This article was originally published in The Borgen Project’s online magazine. To view the original story, click here.
PUEBLA, Mexico — Meet the newest form of electricity: a soccer ball. Since its debut in 2013, it has become the most powerful soccer ball in the world.
It may sound strange, but this ball, called the Soccket ball, generates and stores electricity while it moves around.
Uncharted Play, Inc. came up with the idea that was eventually fully-funded through Kickstarter.
“Uncharted Play is a social enterprise that aims to use play as a tool to disarm social issues and inspire global invention,” said Jessica Matthews, CEO and Founder of Uncharted Play.
The airless soccer ball harnesses the kinetic energy that is generated during movement and game play, utilizing it to create usable energy.
“Thirty minutes of play can give you over three hours of LED light,” Matthews said.
That light can replace more commonly used kerosene lamps that often emit noxious, unhealthy fumes. It can also be used to charge a cell phone.
The ball’s debut underscored United States President Barack Obama’s “Power Africa” plan — one that would invest $7 billion in energy access programs in Tanzania and all over Africa.
“I thought it was pretty cool,” Obama said after using it for the first time. “You can imagine this in villages all across the country.”
The best thing about the Soccket ball is that it mixes work and play; all it needs to work is some play. And, according to Matthews, people love it. They do not hesitate to play with the Soccket ball. It harnesses a universal, forever renewable resource that many people don’t even think about.
Electricity, on the other hand, is not the easiest thing to obtain in third world countries such as Tanzania. Uncharted Play has met this issue head-on by converting something easily obtainable into something many impoverished people often live without.
What’s more is that soccer goes beyond the limits of many other sports. While it offers the simple joy of play, soccer also has power. Soccer is a “unifying force that drives community and social change, which are two essential ingredients for sustainable development,” according to a June 2012 TriplePundit article.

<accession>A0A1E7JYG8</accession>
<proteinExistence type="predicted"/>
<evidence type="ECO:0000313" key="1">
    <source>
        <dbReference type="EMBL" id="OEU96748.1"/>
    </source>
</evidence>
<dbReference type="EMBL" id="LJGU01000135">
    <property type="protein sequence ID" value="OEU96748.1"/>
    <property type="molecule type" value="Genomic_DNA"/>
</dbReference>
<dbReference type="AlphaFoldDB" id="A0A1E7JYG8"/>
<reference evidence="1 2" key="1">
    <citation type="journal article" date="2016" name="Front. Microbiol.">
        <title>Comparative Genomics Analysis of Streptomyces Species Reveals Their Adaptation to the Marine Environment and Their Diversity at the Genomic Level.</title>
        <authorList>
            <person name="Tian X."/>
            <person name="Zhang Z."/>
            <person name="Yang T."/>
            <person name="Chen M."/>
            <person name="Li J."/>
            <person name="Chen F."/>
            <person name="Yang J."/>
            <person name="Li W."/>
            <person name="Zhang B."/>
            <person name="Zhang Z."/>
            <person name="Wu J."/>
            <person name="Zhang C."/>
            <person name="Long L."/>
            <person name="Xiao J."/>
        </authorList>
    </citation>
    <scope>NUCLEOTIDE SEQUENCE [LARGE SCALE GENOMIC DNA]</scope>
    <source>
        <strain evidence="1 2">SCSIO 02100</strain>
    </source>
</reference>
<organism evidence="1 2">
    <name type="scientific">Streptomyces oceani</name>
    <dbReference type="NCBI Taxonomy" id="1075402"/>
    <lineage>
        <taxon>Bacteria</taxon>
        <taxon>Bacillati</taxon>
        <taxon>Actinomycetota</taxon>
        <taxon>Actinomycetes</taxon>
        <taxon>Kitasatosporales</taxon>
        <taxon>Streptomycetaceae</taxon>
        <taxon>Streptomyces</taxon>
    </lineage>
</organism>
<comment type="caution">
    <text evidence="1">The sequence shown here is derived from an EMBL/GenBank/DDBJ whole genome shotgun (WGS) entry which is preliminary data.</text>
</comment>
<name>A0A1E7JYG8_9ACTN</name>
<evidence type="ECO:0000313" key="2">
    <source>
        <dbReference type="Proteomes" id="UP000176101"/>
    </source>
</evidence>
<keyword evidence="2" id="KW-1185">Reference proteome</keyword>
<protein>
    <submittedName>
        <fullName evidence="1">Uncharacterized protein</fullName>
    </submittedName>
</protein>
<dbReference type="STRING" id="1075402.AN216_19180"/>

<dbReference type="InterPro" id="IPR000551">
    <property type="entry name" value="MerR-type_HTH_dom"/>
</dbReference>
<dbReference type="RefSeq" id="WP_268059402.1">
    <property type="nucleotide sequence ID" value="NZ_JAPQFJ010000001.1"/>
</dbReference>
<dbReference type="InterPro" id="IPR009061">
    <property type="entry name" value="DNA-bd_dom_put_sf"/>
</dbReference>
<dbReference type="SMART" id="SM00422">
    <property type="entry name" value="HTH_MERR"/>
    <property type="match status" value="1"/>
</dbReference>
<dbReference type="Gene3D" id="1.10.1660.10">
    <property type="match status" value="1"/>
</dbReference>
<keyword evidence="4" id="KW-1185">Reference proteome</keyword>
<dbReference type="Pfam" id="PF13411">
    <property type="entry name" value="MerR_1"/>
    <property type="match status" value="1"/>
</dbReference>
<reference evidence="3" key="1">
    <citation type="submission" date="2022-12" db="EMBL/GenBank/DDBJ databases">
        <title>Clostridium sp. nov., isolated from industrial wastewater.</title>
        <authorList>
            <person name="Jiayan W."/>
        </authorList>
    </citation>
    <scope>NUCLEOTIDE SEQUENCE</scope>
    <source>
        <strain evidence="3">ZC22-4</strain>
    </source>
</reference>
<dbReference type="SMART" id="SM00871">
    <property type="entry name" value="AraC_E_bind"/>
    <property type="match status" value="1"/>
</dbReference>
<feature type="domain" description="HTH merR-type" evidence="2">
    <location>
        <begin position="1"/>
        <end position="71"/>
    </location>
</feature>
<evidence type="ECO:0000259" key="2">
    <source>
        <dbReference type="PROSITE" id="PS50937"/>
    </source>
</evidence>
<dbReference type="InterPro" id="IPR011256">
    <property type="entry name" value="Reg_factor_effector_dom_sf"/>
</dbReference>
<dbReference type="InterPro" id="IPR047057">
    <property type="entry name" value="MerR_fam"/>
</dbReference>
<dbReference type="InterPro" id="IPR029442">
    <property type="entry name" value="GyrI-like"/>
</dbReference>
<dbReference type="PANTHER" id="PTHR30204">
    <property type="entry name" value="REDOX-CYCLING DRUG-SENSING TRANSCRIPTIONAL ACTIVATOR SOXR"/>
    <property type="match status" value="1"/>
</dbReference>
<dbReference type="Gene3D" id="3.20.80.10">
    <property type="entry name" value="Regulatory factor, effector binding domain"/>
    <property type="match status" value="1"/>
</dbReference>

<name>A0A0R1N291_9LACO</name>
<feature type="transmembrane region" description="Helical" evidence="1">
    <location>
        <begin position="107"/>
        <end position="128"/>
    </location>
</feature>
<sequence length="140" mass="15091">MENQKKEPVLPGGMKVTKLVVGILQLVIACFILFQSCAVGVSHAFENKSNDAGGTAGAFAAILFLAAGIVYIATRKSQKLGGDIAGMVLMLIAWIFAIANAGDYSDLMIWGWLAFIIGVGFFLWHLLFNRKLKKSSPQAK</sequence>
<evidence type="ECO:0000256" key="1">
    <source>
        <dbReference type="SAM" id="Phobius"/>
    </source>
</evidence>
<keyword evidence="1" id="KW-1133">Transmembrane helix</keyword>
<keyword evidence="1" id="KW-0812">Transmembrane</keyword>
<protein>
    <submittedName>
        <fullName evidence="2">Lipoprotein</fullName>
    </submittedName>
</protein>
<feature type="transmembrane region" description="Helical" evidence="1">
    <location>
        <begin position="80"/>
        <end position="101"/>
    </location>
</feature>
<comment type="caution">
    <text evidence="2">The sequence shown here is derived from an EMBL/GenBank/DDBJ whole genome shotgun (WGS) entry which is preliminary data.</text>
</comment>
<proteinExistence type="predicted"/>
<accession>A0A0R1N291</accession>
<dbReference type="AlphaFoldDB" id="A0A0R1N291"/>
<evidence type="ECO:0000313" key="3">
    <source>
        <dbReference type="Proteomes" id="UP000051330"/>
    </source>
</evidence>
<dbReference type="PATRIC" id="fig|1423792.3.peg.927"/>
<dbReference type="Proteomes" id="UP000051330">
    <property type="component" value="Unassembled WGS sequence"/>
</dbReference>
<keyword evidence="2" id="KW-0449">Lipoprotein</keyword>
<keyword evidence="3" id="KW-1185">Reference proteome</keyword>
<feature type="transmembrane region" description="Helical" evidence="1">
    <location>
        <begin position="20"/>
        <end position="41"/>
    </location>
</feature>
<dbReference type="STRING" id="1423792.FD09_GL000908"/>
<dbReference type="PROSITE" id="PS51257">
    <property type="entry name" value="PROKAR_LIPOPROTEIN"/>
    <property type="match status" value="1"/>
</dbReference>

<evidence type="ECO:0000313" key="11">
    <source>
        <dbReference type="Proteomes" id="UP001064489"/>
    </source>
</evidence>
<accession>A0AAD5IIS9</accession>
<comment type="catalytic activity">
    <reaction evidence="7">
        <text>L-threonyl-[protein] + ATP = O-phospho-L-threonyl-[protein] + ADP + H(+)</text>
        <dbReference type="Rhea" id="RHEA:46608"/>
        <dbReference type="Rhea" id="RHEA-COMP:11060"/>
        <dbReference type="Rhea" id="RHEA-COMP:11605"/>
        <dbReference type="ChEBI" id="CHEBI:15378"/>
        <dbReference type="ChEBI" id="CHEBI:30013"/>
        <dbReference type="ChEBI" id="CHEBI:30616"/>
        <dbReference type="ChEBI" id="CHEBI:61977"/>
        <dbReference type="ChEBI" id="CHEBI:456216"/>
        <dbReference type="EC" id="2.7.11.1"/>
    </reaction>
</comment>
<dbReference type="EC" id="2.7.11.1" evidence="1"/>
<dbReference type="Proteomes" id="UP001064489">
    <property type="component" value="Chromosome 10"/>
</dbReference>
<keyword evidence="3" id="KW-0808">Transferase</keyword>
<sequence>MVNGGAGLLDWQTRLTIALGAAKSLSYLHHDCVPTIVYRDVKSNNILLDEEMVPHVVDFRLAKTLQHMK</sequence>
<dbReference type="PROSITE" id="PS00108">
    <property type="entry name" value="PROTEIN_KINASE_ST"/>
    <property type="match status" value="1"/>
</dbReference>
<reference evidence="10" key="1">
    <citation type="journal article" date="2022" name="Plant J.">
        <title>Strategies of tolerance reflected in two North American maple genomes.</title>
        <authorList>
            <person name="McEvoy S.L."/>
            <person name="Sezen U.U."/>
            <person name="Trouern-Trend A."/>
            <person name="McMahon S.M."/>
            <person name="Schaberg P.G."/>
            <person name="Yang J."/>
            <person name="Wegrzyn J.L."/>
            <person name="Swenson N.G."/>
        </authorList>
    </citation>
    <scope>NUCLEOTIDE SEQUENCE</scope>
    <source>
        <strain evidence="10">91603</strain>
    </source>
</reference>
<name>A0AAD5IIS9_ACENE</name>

Uncharted Play’s work does not stop at production.
“One thing we don’t want to do is simply drop off merchandise in a foreign country and then leave,” said Victor Angel, VP for Product Development at Uncharted Play, Inc. “We actually want to monitor the usage; we want to make sure the ball is being used in a way that’s educational above anything.”
Investigative Reporter Jennifer Collins traveled to Puebla, Mexico to find out just how well the balls were working.
Collins soon met 12-year-old Celina Martinez Lopez, who lives in a two-bedroom shack with six other people.
Normally, her family would light the house using three weak homemade oil lamps. When Celina received her Soccket ball, she was ecstatic; she claimed it was going to make doing homework much easier.
Two nights in a row Celina played with and utilized the ball’s energy for light. The third night, however, put a stop to everything.
“The light went out,” she said. “The ball had a tiny little plug. It got disconnected. Because of that, the lamp stopped working.”
Eduardo Tamaniz Diego, six years old at the time, said the same thing. His ball only lasted a few months. Not only did the inside of his ball break, but the outside seams had come apart as well.
Collins described the multitude of similar stories that she heard in the area, stressing that Uncharted Play, Inc. claimed that the item was intended to have a three-year lifespan.
Collins quickly contacted the company and they immediately addressed the issue.
“We’re going to make sure we get them the improved product,” said Jessica Matthews, the 26-year-old Harvard graduate who co-founded the company. “And we’re going to make sure we really test and make sure we get them something good.”
The outrage was lessened by the realization that Uncharted Play, Inc. is not a huge company; they are in fact a group of eight people in a small apartment in New York City.
“Things may not always go right, but we are always, always, always, always, always, always trying to do our best and doing it for the bigger picture,” CEO Jessica Matthews said.
Televisa, which funded the distribution of the Soccket ball in Puebla, said it is considering holding workshops to teach families how to repair the balls in the future.